El COVID nos ha mostrado la importancia del apoyo de las familias para facilitar la educación de los estudiantes. ¿Cómo utilizará este hecho para ampliar la función de los padres en la toma de decisiones y promover la participación de los padres de familia en las escuelas?

¿Cuál es el impacto de la pandemia en los presupuestos escolares y en las prioridades de gasto? ¿Qué propone usted para enfrentar estos nuevos desafíos?

Campaign Phone (public) (541) 326-7847
Town Where You Live Eagle Point
Your Experience/Qualificatons Current School Board Member
County Jackson
Term 4 years
This is the main elephant in the room. With schools no longer holding children back a grade that haven't mastered their studies, this gap continues to grow and cause problems. I have long been speaking with our Superintendent about how we can lessen the gap and what is best for kids. Strategies I would look at would be, earlier interventions, knowing each kid as they are coming into school and their needs to get them on track before they are graduated to the next grade. Smaller class sizes, if possible. This is difficult with hiring and space, but something we should always be striving for. More IA's to help the teachers, especially in the younger grades where the extra help could make the difference in reading and math. Also, start focusing on the child as a whole, hire PE teachers, art teachers, and music teachers. Teach the whole child and in turn, it will improve their overall being and increase their learning.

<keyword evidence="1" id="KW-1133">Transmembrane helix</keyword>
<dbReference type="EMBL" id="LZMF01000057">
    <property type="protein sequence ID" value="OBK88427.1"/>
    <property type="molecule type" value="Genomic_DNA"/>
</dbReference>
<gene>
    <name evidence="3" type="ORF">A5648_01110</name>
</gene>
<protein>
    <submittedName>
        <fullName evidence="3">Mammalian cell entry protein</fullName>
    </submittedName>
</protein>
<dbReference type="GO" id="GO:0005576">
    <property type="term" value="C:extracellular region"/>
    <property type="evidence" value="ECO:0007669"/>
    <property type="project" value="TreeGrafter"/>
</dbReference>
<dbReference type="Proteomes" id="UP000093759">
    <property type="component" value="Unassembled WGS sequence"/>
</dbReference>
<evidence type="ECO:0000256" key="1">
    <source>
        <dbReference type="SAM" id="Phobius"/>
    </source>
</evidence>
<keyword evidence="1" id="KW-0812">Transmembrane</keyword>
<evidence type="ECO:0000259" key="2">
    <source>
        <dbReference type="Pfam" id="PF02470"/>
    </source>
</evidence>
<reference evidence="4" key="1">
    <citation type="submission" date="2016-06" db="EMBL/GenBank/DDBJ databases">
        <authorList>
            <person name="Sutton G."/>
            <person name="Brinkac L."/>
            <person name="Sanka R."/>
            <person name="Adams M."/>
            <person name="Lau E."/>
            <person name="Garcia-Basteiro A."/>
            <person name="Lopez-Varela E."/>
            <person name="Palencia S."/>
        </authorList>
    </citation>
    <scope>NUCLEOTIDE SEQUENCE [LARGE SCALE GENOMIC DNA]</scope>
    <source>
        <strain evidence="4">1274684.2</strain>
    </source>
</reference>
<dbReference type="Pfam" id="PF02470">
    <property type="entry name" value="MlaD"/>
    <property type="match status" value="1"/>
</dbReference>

Whenever I am in contact with parents in our district I speak with them and encourage them to advocate for themselves. Parents have rights in their child's education. The state may be pushing to take that away from them, but that is not legally the case. A parent has the right to exclude their child from curriculum they don't approve of, a parent has a right to be in the classroom. Parent's have a right to view all the curriculum their teacher is teaching. Parents have a right to speak to their teachers, principals, and administration, not to mention school boards. Parents have the rights and abilities to advocate to their legislator and senators about issues they want to see changed in our school districts. Board members are few but parents are many- the voices of many cannot be ignored!
We have many funds coming in, the Cap tax approved 2 years ago I think, which taxes businesses that make over a net of a million dollars and that money goes directly to school funds. There was also the SIA grant which is now only partially funded which was geared toward helping the underprivileged. Given these different avenues for money we aren't expecting a huge decrease in our budget until maybe next year or the year after. So you sit down with your district leadership team and you use data to figure out what is working in your district and what isn't. You remove things that are proven by data to not be successful and you keep the programs that are. You work hard to be giving the kids in your district the best education you possibly can to keep them in your schools. And you just face the budget crisis head on.